Fantastic 80's fare. Well, fantastic in that if close your eyes now, and imagine an 80's movie (not a specific movie, but "any" movie), you will be imagining Mystic Pizza. Big hair. Cheesy romantic lines. The knowing smile as you turn straight into the camera. The revenge hi-jinks (dumping fish into a convertible porsche). Growing up and finding yourself. Learning a bit more about your family and what really matters. All this in full blown 80's style. Young Julia Roberts, Matt Damon, Vincent D'Onofrio, and Lili Taylor. It is strange how a decade can result in a visual style that is recognizable, and clearly not marketable "today". But perhaps it is only strange because I was alive in that decade. The fact that films of the 50's have a style doesn't surprise me at all. I wonder what nostalgic view today's movies will present 30 years from now. Will we say that the CGI is so 2000's, or will we remember the stylized action, or proliferation of bio-pics, or that an entire generation learned its history from historical fiction film. Ask me in 2039.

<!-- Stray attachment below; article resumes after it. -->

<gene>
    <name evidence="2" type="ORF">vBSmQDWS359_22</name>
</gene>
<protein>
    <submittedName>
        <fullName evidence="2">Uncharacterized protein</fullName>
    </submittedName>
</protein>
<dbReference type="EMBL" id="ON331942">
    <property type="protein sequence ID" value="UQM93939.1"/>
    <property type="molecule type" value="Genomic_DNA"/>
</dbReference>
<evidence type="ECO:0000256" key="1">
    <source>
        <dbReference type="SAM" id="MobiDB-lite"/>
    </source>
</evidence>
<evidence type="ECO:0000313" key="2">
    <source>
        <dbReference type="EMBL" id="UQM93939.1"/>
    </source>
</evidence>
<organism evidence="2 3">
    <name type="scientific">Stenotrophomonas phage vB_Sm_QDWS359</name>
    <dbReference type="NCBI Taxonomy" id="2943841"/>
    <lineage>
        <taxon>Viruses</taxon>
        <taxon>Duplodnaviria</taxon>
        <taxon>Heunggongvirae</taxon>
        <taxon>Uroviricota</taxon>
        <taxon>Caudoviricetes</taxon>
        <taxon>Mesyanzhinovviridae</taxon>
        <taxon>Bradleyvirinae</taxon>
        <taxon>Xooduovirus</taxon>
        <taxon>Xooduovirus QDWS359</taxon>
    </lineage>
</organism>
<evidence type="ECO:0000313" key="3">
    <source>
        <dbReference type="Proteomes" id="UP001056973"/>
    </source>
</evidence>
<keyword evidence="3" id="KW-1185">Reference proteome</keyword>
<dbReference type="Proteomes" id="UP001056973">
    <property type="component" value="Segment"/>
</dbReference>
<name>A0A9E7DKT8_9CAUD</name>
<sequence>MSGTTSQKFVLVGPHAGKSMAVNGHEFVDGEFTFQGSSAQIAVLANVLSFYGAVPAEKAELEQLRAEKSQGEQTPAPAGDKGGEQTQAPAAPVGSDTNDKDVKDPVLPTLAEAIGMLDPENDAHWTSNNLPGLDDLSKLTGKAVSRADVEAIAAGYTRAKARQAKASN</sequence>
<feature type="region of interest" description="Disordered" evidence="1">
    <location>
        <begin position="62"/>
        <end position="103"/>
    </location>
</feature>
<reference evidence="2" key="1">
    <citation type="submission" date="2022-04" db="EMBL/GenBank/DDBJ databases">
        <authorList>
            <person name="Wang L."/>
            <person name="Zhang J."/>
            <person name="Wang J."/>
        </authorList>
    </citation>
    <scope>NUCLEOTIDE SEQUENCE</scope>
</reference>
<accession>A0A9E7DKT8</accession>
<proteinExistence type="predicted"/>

Sunday, January 11, 2009

Happy Accidents

I am surprised that I even watched a movie that can be found with the keywords "Time Travel" and "Romantic Comedy". I would have predicted a movie so cheesy that it was unwatchable. Fortunately I was wrong. Vincent D'Onofrio plays time traveling Sam Deed, who reveals the details of his past (or future?) slowly throughout the movie to love interest Marisa Tomei. The romantic tension comes from the fact that Deed is likable and believable, even with his unbelievable story. And the details of the story are just enough fun to keep us going, wondering whether the causal link will be broken. This is not an exceptionally strong movie in either of its categories (I had not even heard of it until it showed up in my house compliments of the mismanagement of an unwieldy Netflix queue). Yet is was fun enough to be enjoyable.